Agree though that the demographic for GA pilots to be some what different!
Walls of water is a slight exaggeration. While it can be true waves are often not as high as you might think crossing around north wales. I have sailed the Atlantic a few times and again contrary to expectation walls of water are very rare - undoubtedly there can be large swells with an equally large period between the swell but white top walls they are not. I don't suppose any are good for your health with regards a ditching but as I indicated earlier the outcome of ditching if you read the reports appear surprisingly good.
I would agree with the last poster - the problems of getting into a life raft are in my opinion also over done. I am not saying it is necessarily easy and the design of the raft is an important component. However a life raft is your best hope given that in reality I see almost no one climbing into immersion suites not least because of the cost, the lack of comfort and the need to supply each passenger with a suite. In fact a dinghy dry suit is a far better and more practical alternative but in both instances the clothing underneath are an equally important component in staying warm.
Some years ago I was at Oshkosh & was offered a ride in a small float plane. The take off began & I realised that something had gone wrong, in fact one float had delaminated & we went in at some speed. The aircraft nosed in & I found myself upside down & under water. I had never been on any survival course but was a regular swimmer. So extracting myself wasn't so difficult, once under water you are weightless & can swim out. Just follow the bubbles. It has made me more cautious when flying over water but it hasn't stopped me. Just take adequate precautions & remember the engine doesn't know it's flying over water.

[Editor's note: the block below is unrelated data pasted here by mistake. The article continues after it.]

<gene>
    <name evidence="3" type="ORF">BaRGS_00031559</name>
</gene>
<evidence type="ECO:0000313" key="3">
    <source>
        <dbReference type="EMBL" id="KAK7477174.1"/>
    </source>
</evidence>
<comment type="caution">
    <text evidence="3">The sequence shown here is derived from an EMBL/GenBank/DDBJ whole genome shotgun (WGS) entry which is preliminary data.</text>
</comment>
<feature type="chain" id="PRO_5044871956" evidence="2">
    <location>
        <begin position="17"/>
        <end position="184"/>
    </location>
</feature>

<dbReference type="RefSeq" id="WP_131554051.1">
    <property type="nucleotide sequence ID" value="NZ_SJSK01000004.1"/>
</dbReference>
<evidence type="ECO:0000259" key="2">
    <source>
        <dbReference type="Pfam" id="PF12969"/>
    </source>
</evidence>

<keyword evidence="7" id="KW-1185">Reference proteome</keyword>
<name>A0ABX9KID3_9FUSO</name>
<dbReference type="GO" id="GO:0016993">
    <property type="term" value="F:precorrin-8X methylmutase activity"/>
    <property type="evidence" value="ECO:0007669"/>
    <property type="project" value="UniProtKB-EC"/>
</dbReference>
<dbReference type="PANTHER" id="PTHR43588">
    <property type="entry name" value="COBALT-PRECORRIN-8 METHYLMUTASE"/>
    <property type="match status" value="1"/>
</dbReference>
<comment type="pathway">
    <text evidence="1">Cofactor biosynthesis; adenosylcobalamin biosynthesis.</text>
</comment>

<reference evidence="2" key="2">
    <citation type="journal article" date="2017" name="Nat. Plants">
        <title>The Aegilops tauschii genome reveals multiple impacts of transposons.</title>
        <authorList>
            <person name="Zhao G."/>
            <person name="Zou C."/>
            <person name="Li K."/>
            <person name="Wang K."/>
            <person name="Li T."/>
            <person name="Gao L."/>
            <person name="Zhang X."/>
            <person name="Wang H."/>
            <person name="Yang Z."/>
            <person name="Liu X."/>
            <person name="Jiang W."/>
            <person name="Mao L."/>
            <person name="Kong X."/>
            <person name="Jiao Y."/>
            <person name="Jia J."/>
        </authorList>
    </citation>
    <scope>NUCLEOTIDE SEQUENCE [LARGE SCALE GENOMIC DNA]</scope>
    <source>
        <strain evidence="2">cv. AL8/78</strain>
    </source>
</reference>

I've done the Belfast -Liverpool route many times in a single, and I agree with the advice in the bove posts, especially re immersion suits & plb. one thing i would emphasise is to go high. There is a class D airway from iom to belfast wich you can access without an IR. I knew that I could always glide to land in the SR20 from FL100, which a typical PA28 can easily reach. I accept though that as a newly minted PPL the cloud cover would be an issue for most of the year. IOM to Wallasey is of course a different prospect due to the Class A. Once you are IMC capable crossing the Irish sea on top of an overcast is great fun with the Isle of Man no more than a ripple in the smooth white deck.